The Southern Regional Education Board (SREB) Regional Contract Program is a cooperative tuition-savings program for optometry and veterinary medicine. It enables qualified students to pursue a first-professional health degree at selected out-of-state institutions. Students pay in-state tuition and fees at public institutions and reduced tuition at private institutions.
Each institution provides a specified number of seats for South Carolina residents in three schools of veterinary medicine (Tuskegee University, University of Georgia, and Mississippi State University) and two schools of optometry (Southern College of Optometry and University of Alabama at Birmingham). Each professional school pledges to admit a specific number of qualified students from other states. Students apply for admission and are responsible for tuition at public institutions, but they are not asked to pay an out-of-state fee.
- A student must apply directly to the institution of his/her choice for admission. However, prior to being admitted as a contract student, he/she must be certified as a South Carolina resident. If you are certified as a South Carolina resident CHE will notify you and the institution(s). Residency status is made in accordance with South Carolina State Code of Regulations Chapter 62, which can be found at www.scstatehouse.gov/coderegs.
- South Carolina residents who wish to participate in the Regional Contract Program must have continuously resided in the State for other than educational purposes for at least two years immediately preceding their submission of the residency status application, and must meet all other residency requirements during this two year period. Individuals who qualify for in-state tuition and fees are not automatically classified as South Carolina residents.
- A determination of one’s resident status made at the time of one’s initial application to be certified as a South Carolina resident for purposes of participation in the Regional Contract Program does not prevail for each subsequent academic year.
- A South Carolina resident student who has been certified as a State resident for the purpose of participating in the Southern Regional Education Board Contract Program must be recertified prior to the beginning of each fall semester for each academic year for which benefits are requested.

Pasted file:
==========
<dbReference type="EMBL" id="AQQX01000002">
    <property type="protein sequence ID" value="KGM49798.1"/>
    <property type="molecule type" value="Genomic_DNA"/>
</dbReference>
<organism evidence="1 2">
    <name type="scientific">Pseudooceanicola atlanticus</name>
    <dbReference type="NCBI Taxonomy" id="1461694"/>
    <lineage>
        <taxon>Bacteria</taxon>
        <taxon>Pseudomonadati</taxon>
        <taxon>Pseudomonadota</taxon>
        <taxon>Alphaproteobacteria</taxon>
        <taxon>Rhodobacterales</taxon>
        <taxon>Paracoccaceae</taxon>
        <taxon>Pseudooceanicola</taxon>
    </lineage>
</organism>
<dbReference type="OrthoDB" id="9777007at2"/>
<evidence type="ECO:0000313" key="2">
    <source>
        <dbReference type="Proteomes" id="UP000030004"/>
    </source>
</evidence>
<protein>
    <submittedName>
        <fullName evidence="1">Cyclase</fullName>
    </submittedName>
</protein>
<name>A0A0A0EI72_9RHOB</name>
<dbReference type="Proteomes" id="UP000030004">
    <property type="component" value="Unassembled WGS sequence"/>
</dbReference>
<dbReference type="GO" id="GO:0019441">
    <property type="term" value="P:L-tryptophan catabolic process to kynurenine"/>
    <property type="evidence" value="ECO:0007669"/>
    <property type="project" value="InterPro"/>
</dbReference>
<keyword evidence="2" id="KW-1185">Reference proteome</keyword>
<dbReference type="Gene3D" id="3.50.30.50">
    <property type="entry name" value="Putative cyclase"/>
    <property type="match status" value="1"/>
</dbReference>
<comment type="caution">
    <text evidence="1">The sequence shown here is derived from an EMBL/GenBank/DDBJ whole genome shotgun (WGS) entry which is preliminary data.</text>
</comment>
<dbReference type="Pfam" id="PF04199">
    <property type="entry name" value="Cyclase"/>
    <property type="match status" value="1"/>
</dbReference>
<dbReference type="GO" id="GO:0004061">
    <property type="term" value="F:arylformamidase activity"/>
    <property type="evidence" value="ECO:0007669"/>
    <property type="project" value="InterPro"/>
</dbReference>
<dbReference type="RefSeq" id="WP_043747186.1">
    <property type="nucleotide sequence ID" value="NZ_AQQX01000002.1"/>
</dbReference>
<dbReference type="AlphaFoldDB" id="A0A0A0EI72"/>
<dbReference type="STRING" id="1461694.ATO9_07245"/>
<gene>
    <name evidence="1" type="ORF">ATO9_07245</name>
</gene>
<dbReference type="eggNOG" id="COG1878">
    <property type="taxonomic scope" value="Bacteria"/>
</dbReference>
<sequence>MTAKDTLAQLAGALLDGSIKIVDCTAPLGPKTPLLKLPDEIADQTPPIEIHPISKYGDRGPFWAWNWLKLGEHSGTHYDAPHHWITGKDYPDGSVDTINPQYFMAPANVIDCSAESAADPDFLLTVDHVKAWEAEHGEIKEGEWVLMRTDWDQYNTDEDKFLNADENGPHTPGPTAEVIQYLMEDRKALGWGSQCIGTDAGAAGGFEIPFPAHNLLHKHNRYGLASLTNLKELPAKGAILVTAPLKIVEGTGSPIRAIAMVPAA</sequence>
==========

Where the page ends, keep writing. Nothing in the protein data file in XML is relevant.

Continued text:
- Certification as a South Carolina resident does not guarantee a contract seat. The institution(s) makes the final decision regarding admission.
NOTE: The information provided is specifically pertaining to South Carolina (SC) residency for students seeking South Carolina residency to attend veterinary or optometry school in Georgia, Kentucky, Alabama, Tennessee, or Mississippi. It does not apply to SC residency for attending South Carolina institutions.
How long must I live in South Carolina before I can establish residency for an RCP contract seat for veterinary medicine or optometry? A person must live in South Carolina for 24 consecutive months (2 years) to establish residency.
What documents can be used as proof of establishing intent to become a SC resident?
- Statement of full-time employment;
- Designating South Carolina as state of legal residence on military record;
- Possession of a valid South Carolina driver’s license, or if a non-driver, a South Carolina identification card .Failure to obtain this within 90 days of the establishment of the intent to become a South Carolina resident will delay the beginning date of residency eligibility;
- Possession of a valid South Carolina vehicle registration card. Failure to obtain this within 45 days of the establishment of the intent to become a South Carolina resident will delay the beginning date of residency eligibility;
- Maintenance of domicile in South Carolina;